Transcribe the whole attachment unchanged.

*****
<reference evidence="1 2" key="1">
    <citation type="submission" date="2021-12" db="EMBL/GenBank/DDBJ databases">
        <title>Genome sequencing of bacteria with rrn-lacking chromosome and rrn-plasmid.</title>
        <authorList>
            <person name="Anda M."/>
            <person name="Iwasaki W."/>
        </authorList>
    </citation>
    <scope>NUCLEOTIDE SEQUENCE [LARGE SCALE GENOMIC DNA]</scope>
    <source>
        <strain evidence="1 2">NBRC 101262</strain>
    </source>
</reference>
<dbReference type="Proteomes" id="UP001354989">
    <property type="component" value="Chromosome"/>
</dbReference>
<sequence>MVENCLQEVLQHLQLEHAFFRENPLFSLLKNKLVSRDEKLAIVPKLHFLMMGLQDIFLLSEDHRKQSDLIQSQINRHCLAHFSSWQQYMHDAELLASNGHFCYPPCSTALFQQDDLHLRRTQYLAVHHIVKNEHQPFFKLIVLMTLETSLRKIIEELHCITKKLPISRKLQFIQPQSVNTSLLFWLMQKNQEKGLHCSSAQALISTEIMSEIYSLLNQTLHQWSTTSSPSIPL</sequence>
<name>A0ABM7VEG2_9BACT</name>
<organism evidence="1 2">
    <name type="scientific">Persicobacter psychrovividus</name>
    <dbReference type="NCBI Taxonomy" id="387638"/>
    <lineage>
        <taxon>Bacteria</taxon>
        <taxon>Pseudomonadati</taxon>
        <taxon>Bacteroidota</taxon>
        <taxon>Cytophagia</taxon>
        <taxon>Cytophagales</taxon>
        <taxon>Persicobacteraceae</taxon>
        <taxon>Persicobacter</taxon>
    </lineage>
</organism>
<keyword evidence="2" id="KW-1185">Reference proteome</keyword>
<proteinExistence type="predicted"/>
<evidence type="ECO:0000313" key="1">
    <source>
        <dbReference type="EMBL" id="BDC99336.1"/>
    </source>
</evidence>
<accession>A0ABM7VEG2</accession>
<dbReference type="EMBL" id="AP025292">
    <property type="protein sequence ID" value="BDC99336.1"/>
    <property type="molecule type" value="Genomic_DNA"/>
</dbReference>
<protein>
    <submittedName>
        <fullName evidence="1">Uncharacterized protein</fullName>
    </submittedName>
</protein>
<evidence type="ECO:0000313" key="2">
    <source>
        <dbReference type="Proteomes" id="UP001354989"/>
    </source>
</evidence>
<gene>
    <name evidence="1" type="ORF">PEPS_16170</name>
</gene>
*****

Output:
<reference evidence="1 2" key="1">
    <citation type="submission" date="2021-12" db="EMBL/GenBank/DDBJ databases">
        <title>Genome sequencing of bacteria with rrn-lacking chromosome and rrn-plasmid.</title>
        <authorList>
            <person name="Anda M."/>
            <person name="Iwasaki W."/>
        </authorList>
    </citation>
    <scope>NUCLEOTIDE SEQUENCE [LARGE SCALE GENOMIC DNA]</scope>
    <source>
        <strain evidence="1 2">NBRC 101262</strain>
    </source>
</reference>
<dbReference type="Proteomes" id="UP001354989">
    <property type="component" value="Chromosome"/>
</dbReference>
<sequence>MVENCLQEVLQHLQLEHAFFRENPLFSLLKNKLVSRDEKLAIVPKLHFLMMGLQDIFLLSEDHRKQSDLIQSQINRHCLAHFSSWQQYMHDAELLASNGHFCYPPCSTALFQQDDLHLRRTQYLAVHHIVKNEHQPFFKLIVLMTLETSLRKIIEELHCITKKLPISRKLQFIQPQSVNTSLLFWLMQKNQEKGLHCSSAQALISTEIMSEIYSLLNQTLHQWSTTSSPSIPL</sequence>
<name>A0ABM7VEG2_9BACT</name>
<organism evidence="1 2">
    <name type="scientific">Persicobacter psychrovividus</name>
    <dbReference type="NCBI Taxonomy" id="387638"/>
    <lineage>
        <taxon>Bacteria</taxon>
        <taxon>Pseudomonadati</taxon>
        <taxon>Bacteroidota</taxon>
        <taxon>Cytophagia</taxon>
        <taxon>Cytophagales</taxon>
        <taxon>Persicobacteraceae</taxon>
        <taxon>Persicobacter</taxon>
    </lineage>
</organism>
<keyword evidence="2" id="KW-1185">Reference proteome</keyword>
<proteinExistence type="predicted"/>
<evidence type="ECO:0000313" key="1">
    <source>
        <dbReference type="EMBL" id="BDC99336.1"/>
    </source>
</evidence>
<accession>A0ABM7VEG2</accession>
<dbReference type="EMBL" id="AP025292">
    <property type="protein sequence ID" value="BDC99336.1"/>
    <property type="molecule type" value="Genomic_DNA"/>
</dbReference>
<protein>
    <submittedName>
        <fullName evidence="1">Uncharacterized protein</fullName>
    </submittedName>
</protein>
<evidence type="ECO:0000313" key="2">
    <source>
        <dbReference type="Proteomes" id="UP001354989"/>
    </source>
</evidence>
<gene>
    <name evidence="1" type="ORF">PEPS_16170</name>
</gene>